Do you not see that by suggesting that cowandog is a long way from needing TSM, you are denying him the same freedom that you now have?  Why shouldn't he learn more about a method that can answer his original question?  It's up to him if he wishes to pursue TSM or not, but to argue very strongly that he doesn't need it and all he needs to do is grow up and stop, is not providing him with all the information he needs right now.

      You have credibility with your own successful experience of TSM, of course you do, but you don't have the knowledge or experience of the many different types of drinkers that can successfully use TSM, and when it can be used.

      At this stage, cowandog has more information to discuss with his family as to the best way to go for him.

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    • Posted

      The Sinclair Method worked for you and that is great, I am very pleased for you.  You are now in a position where, if you chose to, you can take a tablet and enjoy a drink every so often.  As long as you are disciplined enough to take the tablet first, you can do that for the rest of your life and you won't slide backwards to your previous drinking issues - that is great.

      The Sinclair Method is far more than a treatment method to be used when someone is at rock bottom, as I explained in a previous post.

      Do you not see that by suggesting that cowandog is a long way from needing TSM, you are denying him the same freedom that you now have?  Why shouldn't he learn more about a method that can answer his original question?  It's up to him if he wishes to pursue TSM or not, but to argue very strongly that he doesn't need it and all he needs to do is grow up and stop, is not providing him with all the information he needs right now.

      You have credibility with your own successful experience of TSM, of course you do, but you don't have the knowledge or experience of the many different types of drinkers that can successfully use TSM, and when it can be used.

      At this stage, cowandog has more information to discuss with his family as to the best way to go for him.

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    • Posted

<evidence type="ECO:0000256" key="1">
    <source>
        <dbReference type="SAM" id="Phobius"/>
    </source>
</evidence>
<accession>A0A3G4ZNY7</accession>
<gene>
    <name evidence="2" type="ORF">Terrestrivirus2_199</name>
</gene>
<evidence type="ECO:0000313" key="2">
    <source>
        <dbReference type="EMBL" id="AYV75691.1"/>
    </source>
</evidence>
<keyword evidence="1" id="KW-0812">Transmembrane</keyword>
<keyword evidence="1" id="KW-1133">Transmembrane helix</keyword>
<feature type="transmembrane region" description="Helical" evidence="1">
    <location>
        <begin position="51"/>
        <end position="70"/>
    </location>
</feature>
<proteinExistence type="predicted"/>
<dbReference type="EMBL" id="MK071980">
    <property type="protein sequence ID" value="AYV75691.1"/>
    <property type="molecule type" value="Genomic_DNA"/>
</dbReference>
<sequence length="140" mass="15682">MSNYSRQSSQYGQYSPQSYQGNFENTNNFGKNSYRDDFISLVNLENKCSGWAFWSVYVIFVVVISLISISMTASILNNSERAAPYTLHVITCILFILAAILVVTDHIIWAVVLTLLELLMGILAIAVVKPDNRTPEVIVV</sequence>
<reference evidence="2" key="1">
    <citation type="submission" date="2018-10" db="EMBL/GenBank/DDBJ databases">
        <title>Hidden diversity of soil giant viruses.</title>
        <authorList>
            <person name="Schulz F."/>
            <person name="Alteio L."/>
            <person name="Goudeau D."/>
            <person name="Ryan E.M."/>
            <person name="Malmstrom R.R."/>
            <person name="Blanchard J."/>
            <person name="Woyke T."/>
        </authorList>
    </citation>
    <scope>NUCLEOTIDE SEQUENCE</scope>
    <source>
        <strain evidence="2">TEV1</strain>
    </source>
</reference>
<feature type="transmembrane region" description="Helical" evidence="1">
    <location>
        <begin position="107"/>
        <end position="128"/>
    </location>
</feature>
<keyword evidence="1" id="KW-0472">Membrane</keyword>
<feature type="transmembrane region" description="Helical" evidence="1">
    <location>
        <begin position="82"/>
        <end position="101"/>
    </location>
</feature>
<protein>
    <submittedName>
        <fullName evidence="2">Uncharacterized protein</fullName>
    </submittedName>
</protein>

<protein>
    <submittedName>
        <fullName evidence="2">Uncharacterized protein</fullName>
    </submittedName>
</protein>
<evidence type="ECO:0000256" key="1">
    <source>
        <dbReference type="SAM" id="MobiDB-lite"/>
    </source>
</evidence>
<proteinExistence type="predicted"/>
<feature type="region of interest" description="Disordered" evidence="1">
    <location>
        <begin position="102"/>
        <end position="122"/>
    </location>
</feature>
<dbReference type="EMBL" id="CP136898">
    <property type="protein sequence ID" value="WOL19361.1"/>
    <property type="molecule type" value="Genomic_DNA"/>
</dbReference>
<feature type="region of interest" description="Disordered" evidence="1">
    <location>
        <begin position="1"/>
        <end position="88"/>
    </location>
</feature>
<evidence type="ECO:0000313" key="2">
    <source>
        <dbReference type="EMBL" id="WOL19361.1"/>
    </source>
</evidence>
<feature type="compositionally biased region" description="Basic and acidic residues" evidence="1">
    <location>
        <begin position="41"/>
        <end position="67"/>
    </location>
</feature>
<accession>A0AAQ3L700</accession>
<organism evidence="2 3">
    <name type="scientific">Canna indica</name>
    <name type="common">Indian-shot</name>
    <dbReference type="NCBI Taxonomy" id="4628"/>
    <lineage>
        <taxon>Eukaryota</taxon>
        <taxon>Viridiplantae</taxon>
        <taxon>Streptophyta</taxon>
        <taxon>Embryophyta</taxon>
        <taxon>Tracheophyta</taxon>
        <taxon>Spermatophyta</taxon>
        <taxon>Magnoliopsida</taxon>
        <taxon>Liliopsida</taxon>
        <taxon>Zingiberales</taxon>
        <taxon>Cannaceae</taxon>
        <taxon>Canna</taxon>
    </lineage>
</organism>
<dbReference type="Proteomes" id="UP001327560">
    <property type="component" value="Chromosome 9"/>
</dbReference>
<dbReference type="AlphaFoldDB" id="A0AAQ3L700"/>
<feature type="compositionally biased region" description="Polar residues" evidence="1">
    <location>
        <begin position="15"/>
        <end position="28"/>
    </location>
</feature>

Dear Joanne,

      Yes, I tried TSM for six months, I gave it up because it sucks the joy out of everything you do. I would not recommend it to anyone, unless you have nothing left to live for. There is only one way to escape alcohol, STOP DRINKING!! 

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    • Posted

      If TSM helped you, or went some way to be the catalyst to stopping you drinking then it worked.  So, I am curious, it achieved what you wanted/needed it to achieve.  Why would you not recommend it?

      If you remember, in my first response on this thread I think it was, I mentioned that people often go abstinent on TSM for various differing reasons.  It is a personal decision for them to decide if they wish to continue occasionally drinking (like I do, and so I certainly don't have the joys sucked out of anything) or go abstinent.

      The medication only stops the endorphins on days that you take it and drink, so a person is free to enjoy endorphin release on days that they don't drink alcohol.  That is part of how and why it works so well.  As drinking becomes an unrewarding activity, then the brain naturally begins to crave the activities that does make someone feel good.

      Would you not say that your 6 months on TSM helped you?  And if so, would you then not make the objective decision that a short term loss of enjoyment for you was worth the long term success of it?

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    • Posted

      Hi again. Nope, I'm from Ireland. Part of the reason it's really difficult not to drink because our culture revolves a lot around it. Every celebration and social event is generally used as an excuse to get 'p*ssed'
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    • Posted

      Hi Cowandog,

      I apologise if I was over the top in my comments last night. You are wise to seek help about your situation. To recognise that you have a problem with how alcohol affects you at 30 is a good start. I was in my 50s before I admitted it. And I had gone a lot further down the road in my choice of poison!!

      Go to your GP, explain your situation to him/her. Ask for a recommended alcohol counsellor, there are many, as you say, it is well recognised that we have issues with alcohol in these islands.

      But before you do anything, give your family a big hug and tell them that you love them. They will give you all the support you need to get through this difficult time in your life.

      Best regards

      Michael